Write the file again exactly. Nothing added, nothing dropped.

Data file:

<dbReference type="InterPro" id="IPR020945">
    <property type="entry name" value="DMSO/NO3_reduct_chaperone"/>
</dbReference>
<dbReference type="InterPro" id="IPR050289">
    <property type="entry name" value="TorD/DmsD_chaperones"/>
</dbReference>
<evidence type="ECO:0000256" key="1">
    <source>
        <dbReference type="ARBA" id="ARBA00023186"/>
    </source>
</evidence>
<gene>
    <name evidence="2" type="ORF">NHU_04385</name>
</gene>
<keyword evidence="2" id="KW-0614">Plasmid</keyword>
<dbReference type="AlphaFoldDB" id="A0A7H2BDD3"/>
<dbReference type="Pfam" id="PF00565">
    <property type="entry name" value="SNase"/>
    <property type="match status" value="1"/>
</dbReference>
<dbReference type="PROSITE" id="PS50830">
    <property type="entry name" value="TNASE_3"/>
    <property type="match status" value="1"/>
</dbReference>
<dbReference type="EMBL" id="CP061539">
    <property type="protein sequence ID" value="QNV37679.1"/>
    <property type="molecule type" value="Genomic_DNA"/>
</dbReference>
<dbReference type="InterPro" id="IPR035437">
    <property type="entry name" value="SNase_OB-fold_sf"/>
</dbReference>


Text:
<dbReference type="InterPro" id="IPR020945">
    <property type="entry name" value="DMSO/NO3_reduct_chaperone"/>
</dbReference>
<dbReference type="InterPro" id="IPR050289">
    <property type="entry name" value="TorD/DmsD_chaperones"/>
</dbReference>
<evidence type="ECO:0000256" key="1">
    <source>
        <dbReference type="ARBA" id="ARBA00023186"/>
    </source>
</evidence>
<gene>
    <name evidence="2" type="ORF">NHU_04385</name>
</gene>
<keyword evidence="2" id="KW-0614">Plasmid</keyword>
<dbReference type="AlphaFoldDB" id="A0A7H2BDD3"/>
<dbReference type="Pfam" id="PF00565">
    <property type="entry name" value="SNase"/>
    <property type="match status" value="1"/>
</dbReference>
<dbReference type="PROSITE" id="PS50830">
    <property type="entry name" value="TNASE_3"/>
    <property type="match status" value="1"/>
</dbReference>
<dbReference type="EMBL" id="CP061539">
    <property type="protein sequence ID" value="QNV37679.1"/>
    <property type="molecule type" value="Genomic_DNA"/>
</dbReference>
<dbReference type="InterPro" id="IPR035437">
    <property type="entry name" value="SNase_OB-fold_sf"/>
</dbReference>